Musculoskeletal infections, including osteomyelitis, septic arthritis, and pyomyositis, are a substantial cause of morbidity in children and adolescents. The increased virulence of infectious agents and the increased prevalence of antimicrobial-resistant pathogens, particularly methicillin-resistant Staphylococcus aureus, have resulted in a more complicated clinical course for diagnosis and management, which is evidenced by an increased length of hospital stays, incidence of complications, and number of surgical interventions. Musculoskeletal infections are a challenge for surgeons because they vary substantially in their presentation and in their required treatment, which is based on the causative organism, the location of the infection, and the age of the patient. The necessity for a prompt diagnosis is complicated by several diseases that may mimic musculoskeletal infection, including transient synovitis, autoimmune arthritis, and tumors. Recent innovations in diagnosis and management have provided surgeons with new options to differentiate musculoskeletal infections from these rapidly evolving disease pathologies. As diagnostic and treatment modalities improve, collaboration among surgeons from multiple disciplines is required to develop evidence-based clinical practice guidelines that minimize the effect of musculoskeletal infection and optimize clinical outcomes for patients. PMID:27466008

  9. Systemic administration of fibroblast growth factor-2 (FGF2) reduces BACE1 expression and amyloid pathology in APP23 mice.

    PubMed

    Katsouri, Loukia; Ashraf, Azhaar; Birch, Amy M; Lee, Kevin K L; Mirzaei, Nazanin; Sastre, Magdalena

    2015-02-01

    There is an emerging evidence that growth factors may have a potential beneficial use in the treatment of Alzheimer's disease (AD) because of their neuroprotective properties and effects on neuronal proliferation. Basic fibroblast growth factor or fibroblast growth factor-2 (FGF2) is an anti-inflammatory, angiogenic, and neurotrophic factor that is expressed in many cell types, including neurons and glial cells. Here, we explored whether subcutaneous administration of FGF2 could have therapeutic effects in the APP 23 transgenic mouse, a model of amyloid pathology. FGF2 treatment attenuated spatial memory deficits, reduced amyloid-β (Aβ) and tau pathologies, decreased inducible nitric oxide synthase expression, and increased the number of astrocytes in the dentate gyrus in APP 23 mice compared with the vehicle-treated controls. The decrease in Aβ deposition was associated with a reduction in the expression of BACE1, the main enzyme responsible for Aβ generation. These results were confirmed in a neuroblastoma cell line, which demonstrated that incubation with FGF2 regulates BACE1 transcription. In addition, and in contrast with what has been previously published, the levels of FGF2 were reduced in postmortem brains from AD patients compared with controls. These data, therefore, suggest that systemic administration of FGF2 could have a potential therapeutic application in AD. PMID:25457554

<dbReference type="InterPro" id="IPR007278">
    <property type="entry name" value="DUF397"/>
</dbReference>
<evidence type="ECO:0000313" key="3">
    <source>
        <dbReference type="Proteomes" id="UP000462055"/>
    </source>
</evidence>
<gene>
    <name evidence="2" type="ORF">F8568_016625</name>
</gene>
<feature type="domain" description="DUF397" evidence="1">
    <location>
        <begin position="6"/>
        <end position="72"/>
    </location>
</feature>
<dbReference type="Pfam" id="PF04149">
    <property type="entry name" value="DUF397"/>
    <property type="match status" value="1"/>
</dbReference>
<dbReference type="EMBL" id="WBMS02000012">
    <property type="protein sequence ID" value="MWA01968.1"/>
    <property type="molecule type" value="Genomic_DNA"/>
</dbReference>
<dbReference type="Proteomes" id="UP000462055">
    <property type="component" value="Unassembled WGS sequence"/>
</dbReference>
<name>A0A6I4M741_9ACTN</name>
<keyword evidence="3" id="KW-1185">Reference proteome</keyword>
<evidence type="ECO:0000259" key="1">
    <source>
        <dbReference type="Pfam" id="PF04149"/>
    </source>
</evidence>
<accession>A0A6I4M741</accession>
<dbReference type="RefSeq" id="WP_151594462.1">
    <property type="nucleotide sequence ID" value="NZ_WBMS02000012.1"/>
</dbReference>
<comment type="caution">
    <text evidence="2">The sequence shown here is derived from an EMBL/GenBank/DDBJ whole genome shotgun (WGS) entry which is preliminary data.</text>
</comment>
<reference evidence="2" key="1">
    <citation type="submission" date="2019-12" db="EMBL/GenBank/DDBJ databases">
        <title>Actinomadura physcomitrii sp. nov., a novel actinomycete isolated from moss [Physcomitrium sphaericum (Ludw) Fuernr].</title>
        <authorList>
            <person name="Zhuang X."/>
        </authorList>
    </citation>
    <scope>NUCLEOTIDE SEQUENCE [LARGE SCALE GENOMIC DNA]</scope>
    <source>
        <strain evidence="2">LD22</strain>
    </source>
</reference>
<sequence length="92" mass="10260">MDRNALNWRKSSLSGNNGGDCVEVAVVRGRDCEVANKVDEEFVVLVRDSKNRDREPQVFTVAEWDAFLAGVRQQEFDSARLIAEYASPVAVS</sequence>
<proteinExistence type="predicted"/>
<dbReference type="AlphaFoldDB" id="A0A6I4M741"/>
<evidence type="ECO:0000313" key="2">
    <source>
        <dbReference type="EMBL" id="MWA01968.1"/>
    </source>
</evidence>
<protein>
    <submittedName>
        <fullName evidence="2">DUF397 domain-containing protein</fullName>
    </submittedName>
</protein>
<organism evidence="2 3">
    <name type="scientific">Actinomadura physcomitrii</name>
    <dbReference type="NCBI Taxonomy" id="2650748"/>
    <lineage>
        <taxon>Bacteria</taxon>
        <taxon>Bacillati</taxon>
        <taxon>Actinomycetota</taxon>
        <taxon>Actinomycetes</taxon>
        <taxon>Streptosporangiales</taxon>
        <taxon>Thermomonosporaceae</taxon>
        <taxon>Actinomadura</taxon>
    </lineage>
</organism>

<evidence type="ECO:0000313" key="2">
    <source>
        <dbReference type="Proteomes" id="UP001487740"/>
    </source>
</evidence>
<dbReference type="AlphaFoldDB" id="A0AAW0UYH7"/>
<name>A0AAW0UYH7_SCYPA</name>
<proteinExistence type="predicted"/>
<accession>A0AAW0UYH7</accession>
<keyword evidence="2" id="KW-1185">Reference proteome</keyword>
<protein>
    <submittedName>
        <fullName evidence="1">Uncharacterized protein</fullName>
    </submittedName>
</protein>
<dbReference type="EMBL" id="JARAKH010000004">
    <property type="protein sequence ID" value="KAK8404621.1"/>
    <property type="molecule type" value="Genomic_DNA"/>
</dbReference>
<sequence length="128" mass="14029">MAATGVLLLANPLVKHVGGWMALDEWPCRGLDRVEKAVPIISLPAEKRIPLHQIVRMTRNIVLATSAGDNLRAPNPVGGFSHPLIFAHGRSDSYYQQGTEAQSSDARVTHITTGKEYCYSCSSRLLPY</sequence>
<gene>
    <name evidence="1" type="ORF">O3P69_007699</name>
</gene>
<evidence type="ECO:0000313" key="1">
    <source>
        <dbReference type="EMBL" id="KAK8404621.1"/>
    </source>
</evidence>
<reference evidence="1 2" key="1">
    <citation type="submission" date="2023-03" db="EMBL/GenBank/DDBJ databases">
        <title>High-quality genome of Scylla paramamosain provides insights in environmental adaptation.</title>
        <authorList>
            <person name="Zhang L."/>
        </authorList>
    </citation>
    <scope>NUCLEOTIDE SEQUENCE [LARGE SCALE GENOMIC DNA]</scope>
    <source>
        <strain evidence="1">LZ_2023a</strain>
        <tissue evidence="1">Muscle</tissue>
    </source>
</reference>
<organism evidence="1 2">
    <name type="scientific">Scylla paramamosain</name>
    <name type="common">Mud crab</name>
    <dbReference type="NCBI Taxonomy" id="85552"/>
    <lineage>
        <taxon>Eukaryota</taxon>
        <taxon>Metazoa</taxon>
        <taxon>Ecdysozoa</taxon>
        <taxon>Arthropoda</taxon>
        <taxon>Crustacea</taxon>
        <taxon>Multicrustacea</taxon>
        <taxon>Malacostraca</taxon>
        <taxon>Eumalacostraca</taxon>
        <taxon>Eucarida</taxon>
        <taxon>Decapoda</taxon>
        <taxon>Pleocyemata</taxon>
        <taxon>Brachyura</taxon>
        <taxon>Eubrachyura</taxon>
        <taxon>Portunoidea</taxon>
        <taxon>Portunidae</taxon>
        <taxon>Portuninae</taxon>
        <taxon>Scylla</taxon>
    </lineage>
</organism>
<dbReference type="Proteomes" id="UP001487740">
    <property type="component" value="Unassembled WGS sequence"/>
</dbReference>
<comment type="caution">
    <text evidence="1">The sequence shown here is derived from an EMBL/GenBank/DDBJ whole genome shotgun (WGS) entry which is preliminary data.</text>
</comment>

10. The Examination of the Musculoskeletal System Based Only on the Evaluation of Pelvic-Hip Complex Muscle and Trunk Flexibility May Lead to Failure to Screen Children for Generalized Joint Hypermobility

    PubMed Central

    Czaprowski, Dariusz; Kędra, Agnieszka; Pawłowska, Paulina; Kolwicz-Gańko, Aleksandra; Leszczewska, Justyna; Tyrakowski, Marcin

    2015-01-01